I attended MIT’s Comparative Media Studies graduate program in the early 2000s and have been conducting research and writing about the results ever since. I had the good fortune to work with Dr. Henry Jenkins, a leader in online engagement and education practices while working for Project New Media Literacies, and later with Harvard’s Dr. Howard Gardner, a legend in education circles for his theory of multiple intelligences.
Weigel, Margaret (2011). “How the Digital is Impacting Perceptions of Quality in Aesthetic Domains.” Popular Communication ICA Preconference. May 25, 2011. Boston, MA.
Weigel, Margaret (2011). Weigel, M. “Changes in Youth Production Using Digital Media.” MIT7 conference. May 14, 2011. Cambridge, MA. powerpoint slides
Weigel, Margaret (2011). “The Networked Student: Digital Media’s (Unintentional) Tranformation of Formal Education, And What Educators Can Do.” American Educational Researchers Association (AERA) annual meeting, April 9, 2011. New Orleans, Louisiana.
Weigel, Margaret (2011). “Framework for New Media Literacy.” Plenary presentation, One Laptop Per Child Association, Innovation in Evaluation Workshop. April 4-5, 2011, Cambridge, MA. powerpoint slides
Weigel, Margaret, C. Straughn and H. Gardner (2010). “New Digital Media and their Potential Cognitive Impact on Youth Learning”. In: New Science of Learning: Cognition, Computers and Collaboration in Education, Khine, Myint Swe; Saleh, Issa M. (Eds.) Springer. 2-22.
Weigel, Margaret (2010). “Youth, Development and Autonomy in the Digital Age.” Society of Research on Adolescence Biannual Conference, March 11-13, 2010. Philadelphia, PA. powerpoint slides
Weigel, Margaret (2010). “Square Peg in a Round Hole? Technology and the Classroom.” Diversifying Participation Conference, February 18-20, 2010. La Jolla, CA.
Weigel, Margaret, and K. Davis (2009). “Social Development and Youth in the Facebook Age.” Learning and the Brain conference, November 20-22, 2009. Cambridge, MA.
Weigel, Margaret and C. Straughn, with C. James and H. Gardner (2009). “Multiple Worlds: Adolescents, New Digital Media and Shifts in Habits of Mind.” Final report, Developing Minds and Digital Media, Harvard University School of Education. PDF document
Lyons, E. (moderator), Lyons, T., McCune, Z., Sessums, C., and Weigel, M. (2009). Management: Dealing with inappopriate content, getting students motivated to participate, and creating the right culture and relationships inside social environments. Social Technology and Education conference, Harvard University, Cambridge, MA.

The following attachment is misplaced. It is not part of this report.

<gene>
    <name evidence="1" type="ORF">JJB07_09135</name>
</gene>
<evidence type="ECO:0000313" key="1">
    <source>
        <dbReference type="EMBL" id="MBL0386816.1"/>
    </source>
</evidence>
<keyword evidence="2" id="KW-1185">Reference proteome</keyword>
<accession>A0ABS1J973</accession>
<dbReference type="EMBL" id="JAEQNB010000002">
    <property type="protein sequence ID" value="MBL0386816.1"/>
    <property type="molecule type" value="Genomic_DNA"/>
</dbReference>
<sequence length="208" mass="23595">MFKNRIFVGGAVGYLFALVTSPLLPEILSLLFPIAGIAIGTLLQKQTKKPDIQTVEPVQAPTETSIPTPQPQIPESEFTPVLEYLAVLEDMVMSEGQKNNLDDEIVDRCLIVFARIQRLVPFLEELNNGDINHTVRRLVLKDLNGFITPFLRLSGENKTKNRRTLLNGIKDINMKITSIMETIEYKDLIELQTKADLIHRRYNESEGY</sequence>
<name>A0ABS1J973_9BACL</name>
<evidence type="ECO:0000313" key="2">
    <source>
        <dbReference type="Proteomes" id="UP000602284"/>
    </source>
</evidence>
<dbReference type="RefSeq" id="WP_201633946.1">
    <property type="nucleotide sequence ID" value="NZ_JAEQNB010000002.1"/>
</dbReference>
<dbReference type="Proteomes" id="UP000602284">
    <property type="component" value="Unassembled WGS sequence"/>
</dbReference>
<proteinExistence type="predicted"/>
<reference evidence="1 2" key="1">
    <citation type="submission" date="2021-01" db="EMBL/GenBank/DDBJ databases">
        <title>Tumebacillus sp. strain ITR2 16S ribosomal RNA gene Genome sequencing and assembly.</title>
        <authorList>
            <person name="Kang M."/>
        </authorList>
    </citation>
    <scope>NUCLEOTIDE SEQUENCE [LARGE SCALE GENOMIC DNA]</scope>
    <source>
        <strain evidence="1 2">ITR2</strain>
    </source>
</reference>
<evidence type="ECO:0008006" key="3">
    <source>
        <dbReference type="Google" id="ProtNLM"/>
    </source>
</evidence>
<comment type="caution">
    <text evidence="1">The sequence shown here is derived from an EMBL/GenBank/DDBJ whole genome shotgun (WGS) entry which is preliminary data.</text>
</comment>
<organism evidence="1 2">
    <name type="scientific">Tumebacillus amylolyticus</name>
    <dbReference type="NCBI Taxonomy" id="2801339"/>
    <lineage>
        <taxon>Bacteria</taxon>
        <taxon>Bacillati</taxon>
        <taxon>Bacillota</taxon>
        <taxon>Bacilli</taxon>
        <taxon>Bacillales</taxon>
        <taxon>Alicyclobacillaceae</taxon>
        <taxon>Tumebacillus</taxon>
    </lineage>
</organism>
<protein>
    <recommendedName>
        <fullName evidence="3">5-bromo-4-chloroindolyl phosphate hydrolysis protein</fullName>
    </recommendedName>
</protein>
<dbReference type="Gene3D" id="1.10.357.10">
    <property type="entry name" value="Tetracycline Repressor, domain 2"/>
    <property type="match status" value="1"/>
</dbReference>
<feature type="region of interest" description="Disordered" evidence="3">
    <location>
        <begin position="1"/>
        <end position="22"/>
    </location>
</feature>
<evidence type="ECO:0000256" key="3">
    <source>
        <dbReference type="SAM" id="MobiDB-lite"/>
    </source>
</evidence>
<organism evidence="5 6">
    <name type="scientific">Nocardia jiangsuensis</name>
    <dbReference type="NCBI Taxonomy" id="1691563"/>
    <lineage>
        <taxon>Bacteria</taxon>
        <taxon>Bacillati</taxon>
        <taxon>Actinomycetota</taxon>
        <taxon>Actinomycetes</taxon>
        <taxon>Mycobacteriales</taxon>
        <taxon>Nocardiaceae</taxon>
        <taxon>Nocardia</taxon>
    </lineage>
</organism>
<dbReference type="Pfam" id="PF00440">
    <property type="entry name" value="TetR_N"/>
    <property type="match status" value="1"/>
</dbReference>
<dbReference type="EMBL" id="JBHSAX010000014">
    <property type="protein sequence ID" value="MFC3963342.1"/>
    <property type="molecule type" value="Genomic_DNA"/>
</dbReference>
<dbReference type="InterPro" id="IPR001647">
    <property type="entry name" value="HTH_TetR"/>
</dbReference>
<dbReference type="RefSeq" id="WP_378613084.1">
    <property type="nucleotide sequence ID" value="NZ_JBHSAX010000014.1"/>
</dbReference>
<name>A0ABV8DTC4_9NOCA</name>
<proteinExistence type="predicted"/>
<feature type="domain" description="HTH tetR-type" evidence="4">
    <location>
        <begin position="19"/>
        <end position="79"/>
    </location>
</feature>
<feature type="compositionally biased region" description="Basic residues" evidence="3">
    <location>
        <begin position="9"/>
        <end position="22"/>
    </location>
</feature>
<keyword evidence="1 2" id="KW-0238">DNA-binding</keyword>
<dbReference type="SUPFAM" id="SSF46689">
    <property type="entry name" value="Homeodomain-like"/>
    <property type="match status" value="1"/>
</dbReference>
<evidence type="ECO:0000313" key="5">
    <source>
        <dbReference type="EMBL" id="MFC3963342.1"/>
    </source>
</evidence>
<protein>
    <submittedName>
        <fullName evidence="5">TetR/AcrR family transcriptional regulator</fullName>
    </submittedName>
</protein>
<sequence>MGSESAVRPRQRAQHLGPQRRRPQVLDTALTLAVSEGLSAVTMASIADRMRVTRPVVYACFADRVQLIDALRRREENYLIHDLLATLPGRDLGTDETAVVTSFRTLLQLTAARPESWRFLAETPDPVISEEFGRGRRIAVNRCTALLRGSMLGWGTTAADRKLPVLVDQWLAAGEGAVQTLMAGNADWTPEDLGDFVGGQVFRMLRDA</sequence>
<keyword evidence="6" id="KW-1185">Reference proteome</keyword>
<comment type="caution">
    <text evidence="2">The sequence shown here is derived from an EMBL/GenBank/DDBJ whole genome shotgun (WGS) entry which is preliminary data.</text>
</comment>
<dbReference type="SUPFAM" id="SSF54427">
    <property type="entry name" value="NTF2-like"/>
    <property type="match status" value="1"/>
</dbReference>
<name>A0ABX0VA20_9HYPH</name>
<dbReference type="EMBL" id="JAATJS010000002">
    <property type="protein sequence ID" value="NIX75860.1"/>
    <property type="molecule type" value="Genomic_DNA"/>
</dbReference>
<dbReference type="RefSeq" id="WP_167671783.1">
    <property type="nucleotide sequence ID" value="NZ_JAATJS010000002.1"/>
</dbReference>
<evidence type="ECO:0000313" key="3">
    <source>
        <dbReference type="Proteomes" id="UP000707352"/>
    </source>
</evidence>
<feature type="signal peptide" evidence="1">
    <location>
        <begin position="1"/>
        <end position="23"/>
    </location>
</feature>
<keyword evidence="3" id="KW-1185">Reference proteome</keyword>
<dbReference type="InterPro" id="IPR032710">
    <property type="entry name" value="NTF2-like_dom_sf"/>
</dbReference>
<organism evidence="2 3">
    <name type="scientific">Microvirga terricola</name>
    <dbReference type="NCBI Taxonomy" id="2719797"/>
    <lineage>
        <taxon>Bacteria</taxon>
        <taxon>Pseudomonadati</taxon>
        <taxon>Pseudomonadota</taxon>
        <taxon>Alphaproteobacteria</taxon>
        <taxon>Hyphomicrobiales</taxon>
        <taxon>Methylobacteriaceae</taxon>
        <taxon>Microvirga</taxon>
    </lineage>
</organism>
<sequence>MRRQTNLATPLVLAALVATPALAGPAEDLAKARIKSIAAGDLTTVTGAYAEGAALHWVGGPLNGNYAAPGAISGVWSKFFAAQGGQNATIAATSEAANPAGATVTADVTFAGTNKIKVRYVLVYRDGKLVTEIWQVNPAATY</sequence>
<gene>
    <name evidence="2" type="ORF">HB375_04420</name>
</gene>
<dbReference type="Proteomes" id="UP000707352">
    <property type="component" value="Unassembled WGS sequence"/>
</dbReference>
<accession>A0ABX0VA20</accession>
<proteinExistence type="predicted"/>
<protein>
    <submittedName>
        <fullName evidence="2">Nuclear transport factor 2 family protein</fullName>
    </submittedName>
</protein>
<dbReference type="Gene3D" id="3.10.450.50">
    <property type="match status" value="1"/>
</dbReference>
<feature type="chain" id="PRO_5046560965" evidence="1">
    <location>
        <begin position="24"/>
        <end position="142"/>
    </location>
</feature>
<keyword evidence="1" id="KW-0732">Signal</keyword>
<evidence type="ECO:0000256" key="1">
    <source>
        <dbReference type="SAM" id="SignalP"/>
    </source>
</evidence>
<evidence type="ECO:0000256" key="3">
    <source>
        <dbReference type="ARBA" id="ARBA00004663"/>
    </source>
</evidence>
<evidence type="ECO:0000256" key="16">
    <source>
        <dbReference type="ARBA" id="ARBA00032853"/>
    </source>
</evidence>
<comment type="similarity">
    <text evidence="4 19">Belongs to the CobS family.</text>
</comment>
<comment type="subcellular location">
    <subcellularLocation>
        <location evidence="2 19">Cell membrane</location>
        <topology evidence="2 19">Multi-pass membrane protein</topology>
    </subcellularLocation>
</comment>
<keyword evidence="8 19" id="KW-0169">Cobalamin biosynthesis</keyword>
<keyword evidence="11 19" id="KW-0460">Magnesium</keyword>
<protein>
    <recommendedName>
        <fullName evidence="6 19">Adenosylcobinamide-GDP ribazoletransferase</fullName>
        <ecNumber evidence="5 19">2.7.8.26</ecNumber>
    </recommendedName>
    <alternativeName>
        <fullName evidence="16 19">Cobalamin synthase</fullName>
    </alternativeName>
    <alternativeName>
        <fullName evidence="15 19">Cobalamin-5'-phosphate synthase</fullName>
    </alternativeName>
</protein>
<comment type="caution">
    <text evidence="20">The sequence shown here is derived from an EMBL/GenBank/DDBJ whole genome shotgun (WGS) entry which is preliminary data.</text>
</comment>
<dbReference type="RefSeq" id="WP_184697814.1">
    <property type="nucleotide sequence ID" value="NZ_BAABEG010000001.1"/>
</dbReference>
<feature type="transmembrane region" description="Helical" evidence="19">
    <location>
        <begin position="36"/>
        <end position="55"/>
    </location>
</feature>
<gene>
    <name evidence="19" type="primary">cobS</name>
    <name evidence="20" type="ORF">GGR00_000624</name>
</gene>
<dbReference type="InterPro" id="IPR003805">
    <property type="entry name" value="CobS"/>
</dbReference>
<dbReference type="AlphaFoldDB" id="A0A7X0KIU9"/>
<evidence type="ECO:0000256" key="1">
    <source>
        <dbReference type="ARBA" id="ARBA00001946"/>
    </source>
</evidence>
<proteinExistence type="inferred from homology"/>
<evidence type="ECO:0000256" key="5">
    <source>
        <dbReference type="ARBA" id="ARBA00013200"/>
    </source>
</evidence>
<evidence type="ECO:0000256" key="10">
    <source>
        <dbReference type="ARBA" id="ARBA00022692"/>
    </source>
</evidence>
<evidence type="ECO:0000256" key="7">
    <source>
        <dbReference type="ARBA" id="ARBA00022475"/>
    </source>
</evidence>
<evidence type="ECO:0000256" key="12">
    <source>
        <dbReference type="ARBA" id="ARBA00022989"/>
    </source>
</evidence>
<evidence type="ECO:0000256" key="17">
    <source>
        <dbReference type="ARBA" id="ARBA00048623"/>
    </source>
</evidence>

Weigel, Margaret and H. Gardner (2009). “Literacy and the web – the best of both worlds.”Educational Leadership, March 2009. link
Davis, Katie, M. Weigel, C. James, and H. Gardner (2009). Social Development in the Era of New Digital Media. GoodWork Publications, Harvard University Graduate School of Education. PDF link
Weigel, Margaret, C. James and H. Gardner. (2009). “KEYWORD ARTICLE: Learning: Peering backward, and looking forward in the digital era.” International Journal of Learning and Media, 1(1). March 2009.PDF document
Weigel Margaret, K. Davis, C. James and H. Gardner (2009). New Digital Media, Social Institutions and the Changing Roles of Youth. GoodWork publications, Harvard University Graduate School of Education. PDF document
Weigel, Margaret and K. Heikinnen (2007). Developing Minds with Digital Media: Habits of Mind in the YouTube Era. GoodWork Publications, Harvard University Graduate School of Education. PDF document
Weigel, Margaret (2007). “Media, Melville, and Remixing Classic Content.” Plenary session, the xx Biannual Melville Conference, May 8-10, 2007. New Bedford, MA.
Weigel, Margaret and M. Burnette Stogner (2007). “The NML New Media Exemplar Library”. MIT5 conference, April 29, 2007. Cambridge, MA.
Jenkins, Henry, with R. Purushotma, K. Clinton, M. Weigel and A. Robison (2006). “Confronting the Challenges of Participatory Culture: Media Education for the 21st Century.” White paper for the MacArthur Foundation. Published by MIT Press, 2009. PDF file
“Electronic Signs: Pleasure, Perversities and Capital.” Media(ted) Spectacles conference, April 17-19, 2005, Plymouth State University, Plymouth, MA.
“Electronic Sign Spectaculars in Manhattan, 1892 -1917:Modern Delights and Moral Panics”.Accepted for inclusion in the “Science, Technology and Society” session of the Mid-Atlantic Popular Culture/American Culture (MAACPC) conference, November 1-3, 2002, Pittsburgh, PA.
“Graffiti, Technology, and Public Spaces: The Dilution of Alternative Responses through the Removal of the Physical.” Accepted for inclusion in the Race for Digital Space (RDS) 2.0 conference, October 11, 12, 2002, USC, Los Angeles, CA.
Signs, Sin and the City: The Disappearance of Electric Bulb Sign Spectaculars from the American Landscape”. Accepted for inclusion in the Society of Commercial Architecture annual meeting, September 27-29, 2002, Reno, NV.
“The New Times Square: Display, Debauchery, and Hegemony.” Accepted for inclusion in the “Themes and the City: Themed Environments and the Construction of Urban Imaginaries” session on the Crossroads in Cultural Studies Fourth International Conference, June 29-July 2, 2002, Tampere, Finland.
“Electric Bulb Signs in Manhattan, 1881-1917: Technology, Commerce and Spectacle.” Paper presented at the MIT2 Conference on Media and Globalization, May 10-12, 2002, Massachusetts Institute of Technology, Cambridge, MA.
Guest lecturer, “Advertising and 9/11: Responses.” Presented to Introduction to Media Studies class, MIT, February 2002.
Guest presenter, “Advertising and 9/11: Responses.” Presented at “9/11: What Next?” conference at Initiative Media, New York, NY, November 2001.